Stock Certificate Requirements

by Peter Timm ; Updated July 27, 2017

Stock certificates are documents that represent stock ownership. Stock certificates were once required as proof of ownership, however with the electronic age they have become passé among practical investors. Stock certificates can be requested by investors from either the corporation in which the stock is held or from the investor’s individual brokerage house.

What is Stock?

Stock is a financial instrument that indicates partial ownership of a company. The amount of stock owned reflects the percentage of ownership in the company. Public stock is only available from companies that have incorporated. When a company announces that it is “going public” that means it is incorporating and will be selling stock to the general public.

Stock Certificate Required Information.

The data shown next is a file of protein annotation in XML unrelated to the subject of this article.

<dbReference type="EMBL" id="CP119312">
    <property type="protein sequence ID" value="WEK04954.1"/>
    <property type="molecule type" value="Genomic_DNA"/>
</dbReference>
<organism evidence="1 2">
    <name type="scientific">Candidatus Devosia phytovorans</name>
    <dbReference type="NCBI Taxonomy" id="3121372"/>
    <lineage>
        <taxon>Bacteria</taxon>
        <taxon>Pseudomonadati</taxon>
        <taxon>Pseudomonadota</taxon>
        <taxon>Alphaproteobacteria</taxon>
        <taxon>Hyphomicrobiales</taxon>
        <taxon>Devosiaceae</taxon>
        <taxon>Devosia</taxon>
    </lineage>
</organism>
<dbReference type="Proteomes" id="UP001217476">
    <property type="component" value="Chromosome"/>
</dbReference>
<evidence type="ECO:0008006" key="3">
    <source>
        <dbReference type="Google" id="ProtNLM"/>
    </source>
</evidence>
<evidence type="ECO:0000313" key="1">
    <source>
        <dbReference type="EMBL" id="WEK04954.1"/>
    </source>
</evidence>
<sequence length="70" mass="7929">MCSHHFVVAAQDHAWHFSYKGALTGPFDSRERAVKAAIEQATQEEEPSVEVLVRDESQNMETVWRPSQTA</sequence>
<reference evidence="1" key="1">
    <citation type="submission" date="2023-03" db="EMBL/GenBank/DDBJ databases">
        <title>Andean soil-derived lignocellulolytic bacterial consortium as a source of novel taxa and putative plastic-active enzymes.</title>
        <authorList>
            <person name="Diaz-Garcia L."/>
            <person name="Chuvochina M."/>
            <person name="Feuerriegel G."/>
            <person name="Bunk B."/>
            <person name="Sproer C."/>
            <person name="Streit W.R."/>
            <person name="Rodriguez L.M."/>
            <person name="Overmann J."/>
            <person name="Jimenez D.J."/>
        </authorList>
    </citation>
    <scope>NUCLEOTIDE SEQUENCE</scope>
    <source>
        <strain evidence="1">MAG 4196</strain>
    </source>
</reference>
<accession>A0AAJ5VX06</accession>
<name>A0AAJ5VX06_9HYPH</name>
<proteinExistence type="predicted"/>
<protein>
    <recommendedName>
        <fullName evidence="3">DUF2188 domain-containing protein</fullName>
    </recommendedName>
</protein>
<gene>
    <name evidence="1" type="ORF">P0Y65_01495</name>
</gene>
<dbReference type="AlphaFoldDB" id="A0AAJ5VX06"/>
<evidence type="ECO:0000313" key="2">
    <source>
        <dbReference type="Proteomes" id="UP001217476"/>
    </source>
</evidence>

A stock certificate must include the name of the corporation, the date the company incorporated, the investor’s name, the date of issue, and the number of shares held. Each stock certificate also has a seal of authenticity, a signature authenticating the document and a registered certificate number.

Are Stock Certificates Necessary?

Stock certificates are no longer necessary as proof of stock ownership. Not only are they unnecessary, but they are logistically cumbersome, particularly among investors who buy and sell stock frequently. Stock certificates are now issued nearly exclusively by request. Companies are required by law to issue stock certificates only if they are requested. Stock certificates are largely symbolic in today’s marketplace but are nice to have as tangible proof of stock ownership.

About the Author

Peter Timm has been writing since 2002 for both print and online publications. Timm earned a Bachelor of Arts from the New York Institute of Technology in 2008 and emerged a technically astute writer.